After a decade of good service, ISO 22000, the international standard for food management systems, is undergoing a complete modification to bring it up to date with today’s new food safety requirements.

The standard is now at the committee draft stage, and experts sifted through the more than 1,000 comments collated by the Danish Standards Foundation (DS)on the draft standard.

Suggested modifications include:

  • Applying ISO’s new high-level structure to ISO 22000, which is now mandatory when drafting or revising management system standards (MSS). The new structure sets a framework that makes it easier for businesses to integrate more than one MSS at a given time.
  • Providing users of ISO 22000 with a new understanding of the different risk-based approaches. The “risk” concept is used in various ways and is important for food manufacturers to distinguish between hazard assessment at the operational level through the Hazard Analysis Critical Control Point (HACCP), and the business risk where opportunitiesalso form part of the concept.
  • Providing further clarification on how the plan-do-check-act (PDCA) cycle works by including two separate PDCA cycles in the standard that operate one inside the other. The first will apply to the management system while the second within it addresses the operations described in Clause 8, which simultaneously covers the HACCP principles defined by the Codex Alimentarius Commission.
  • Giving users a clear description of the differences between Critical Control Points (CCPs), Operational Prerequisite Programs (OPRPs) and Prerequisite Programs (PRPs).

From farm to fork
Preventing, reducing or eliminating food safety hazards is essential to maintaining a hygienic environment throughout the food chain. The revised standard will incorporate recognized key elements to ensure food safety at every step of the food chain, right up to the point of consumption. These are:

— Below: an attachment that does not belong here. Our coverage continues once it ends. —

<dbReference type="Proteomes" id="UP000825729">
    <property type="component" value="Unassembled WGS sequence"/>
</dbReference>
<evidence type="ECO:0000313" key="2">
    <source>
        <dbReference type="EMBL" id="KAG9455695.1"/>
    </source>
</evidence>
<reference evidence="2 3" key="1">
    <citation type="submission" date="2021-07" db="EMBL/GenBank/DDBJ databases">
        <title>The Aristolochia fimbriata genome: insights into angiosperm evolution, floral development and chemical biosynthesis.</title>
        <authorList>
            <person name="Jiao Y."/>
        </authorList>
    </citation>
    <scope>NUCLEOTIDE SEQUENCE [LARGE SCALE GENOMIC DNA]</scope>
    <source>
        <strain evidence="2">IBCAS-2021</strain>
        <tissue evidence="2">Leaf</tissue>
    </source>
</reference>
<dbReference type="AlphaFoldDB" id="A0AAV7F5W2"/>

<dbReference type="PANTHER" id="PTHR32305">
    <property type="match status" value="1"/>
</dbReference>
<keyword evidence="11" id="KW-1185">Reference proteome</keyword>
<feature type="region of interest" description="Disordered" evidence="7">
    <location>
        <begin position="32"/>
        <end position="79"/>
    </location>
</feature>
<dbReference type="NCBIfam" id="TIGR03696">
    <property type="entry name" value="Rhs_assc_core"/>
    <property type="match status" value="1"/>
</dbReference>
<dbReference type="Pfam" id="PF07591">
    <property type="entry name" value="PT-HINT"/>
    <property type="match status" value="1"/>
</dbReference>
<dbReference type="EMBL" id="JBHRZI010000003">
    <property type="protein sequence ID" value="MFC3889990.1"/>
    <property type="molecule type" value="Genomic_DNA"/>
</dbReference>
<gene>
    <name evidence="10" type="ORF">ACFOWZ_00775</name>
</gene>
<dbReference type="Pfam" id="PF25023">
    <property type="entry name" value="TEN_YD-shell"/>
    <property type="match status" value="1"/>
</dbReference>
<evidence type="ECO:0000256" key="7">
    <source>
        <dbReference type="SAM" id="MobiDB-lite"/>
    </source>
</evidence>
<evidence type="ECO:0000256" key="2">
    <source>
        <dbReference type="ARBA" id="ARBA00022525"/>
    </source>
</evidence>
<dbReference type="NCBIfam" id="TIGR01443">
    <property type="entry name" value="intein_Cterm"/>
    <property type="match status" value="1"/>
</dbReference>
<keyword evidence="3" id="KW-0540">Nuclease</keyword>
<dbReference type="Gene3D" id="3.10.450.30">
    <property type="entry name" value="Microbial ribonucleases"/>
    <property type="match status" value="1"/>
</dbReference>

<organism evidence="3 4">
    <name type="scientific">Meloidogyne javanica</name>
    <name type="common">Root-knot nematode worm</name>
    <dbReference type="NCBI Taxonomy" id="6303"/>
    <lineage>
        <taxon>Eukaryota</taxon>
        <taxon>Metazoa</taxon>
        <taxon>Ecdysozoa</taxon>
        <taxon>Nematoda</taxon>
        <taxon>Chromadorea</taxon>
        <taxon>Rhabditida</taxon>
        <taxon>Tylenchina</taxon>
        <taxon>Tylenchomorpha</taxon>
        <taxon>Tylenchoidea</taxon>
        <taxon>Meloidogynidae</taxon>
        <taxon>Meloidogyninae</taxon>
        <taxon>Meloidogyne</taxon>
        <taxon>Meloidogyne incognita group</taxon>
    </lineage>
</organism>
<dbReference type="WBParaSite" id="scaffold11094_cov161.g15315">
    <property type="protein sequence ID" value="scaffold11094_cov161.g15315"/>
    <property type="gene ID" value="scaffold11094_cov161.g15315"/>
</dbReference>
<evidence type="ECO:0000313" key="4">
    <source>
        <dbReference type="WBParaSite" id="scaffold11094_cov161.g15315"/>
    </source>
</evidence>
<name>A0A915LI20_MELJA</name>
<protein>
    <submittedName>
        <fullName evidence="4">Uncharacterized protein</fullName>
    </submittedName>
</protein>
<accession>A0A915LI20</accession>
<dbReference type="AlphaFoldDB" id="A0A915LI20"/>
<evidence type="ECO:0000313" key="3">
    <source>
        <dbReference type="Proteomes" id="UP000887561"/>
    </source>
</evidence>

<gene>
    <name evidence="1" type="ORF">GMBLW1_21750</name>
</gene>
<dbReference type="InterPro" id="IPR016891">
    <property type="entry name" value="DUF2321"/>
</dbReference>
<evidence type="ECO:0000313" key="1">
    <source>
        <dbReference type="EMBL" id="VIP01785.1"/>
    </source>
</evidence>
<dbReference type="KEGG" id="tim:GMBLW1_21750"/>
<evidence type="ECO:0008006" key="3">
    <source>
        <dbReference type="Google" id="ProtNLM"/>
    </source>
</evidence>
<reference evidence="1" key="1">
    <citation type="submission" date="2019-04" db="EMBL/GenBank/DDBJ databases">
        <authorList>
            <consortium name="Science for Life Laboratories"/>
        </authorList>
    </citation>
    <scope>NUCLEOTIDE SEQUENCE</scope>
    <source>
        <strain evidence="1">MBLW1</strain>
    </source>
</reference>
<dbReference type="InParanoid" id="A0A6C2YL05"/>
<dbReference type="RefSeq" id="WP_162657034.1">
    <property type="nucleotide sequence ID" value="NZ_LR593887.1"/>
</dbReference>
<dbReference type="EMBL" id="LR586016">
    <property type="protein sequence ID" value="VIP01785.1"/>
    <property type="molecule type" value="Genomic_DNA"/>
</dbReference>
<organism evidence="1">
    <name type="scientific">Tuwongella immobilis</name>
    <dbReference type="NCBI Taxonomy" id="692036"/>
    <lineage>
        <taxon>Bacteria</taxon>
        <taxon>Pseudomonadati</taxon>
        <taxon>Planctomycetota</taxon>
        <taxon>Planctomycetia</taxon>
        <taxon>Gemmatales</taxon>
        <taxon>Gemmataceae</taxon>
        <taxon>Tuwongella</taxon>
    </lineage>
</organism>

• Interactive communication along the food chain

• A systematic approach to management

• Prerequisite programs

• HACCP principles

The introduction of a food safety hazard can occur at any stage in the food supply chain, so it is essential to have adequate controls in place at every step of the way. Good communication is paramount to ensuring that food hazards are identified and managed at the proper operational level. Food safety can therefore only be ensured through the combined efforts of all parties along the food chain, from feed producers and primary producers through food manufacturers, transport and storage operators and subcontractors to retailers.

A second round
ISO experts agreed that a second CD would be necessary to have a more mature working document. There are major interests at stake between players in the global food chain, which means that a level of consensus has yet to be reached. The task of WG 8 is to clarify and communicate fundamental concepts in the simplest and most concise terms to produce a standard that is understandable and easy to implement in businesses, big or small, up and down the food chain.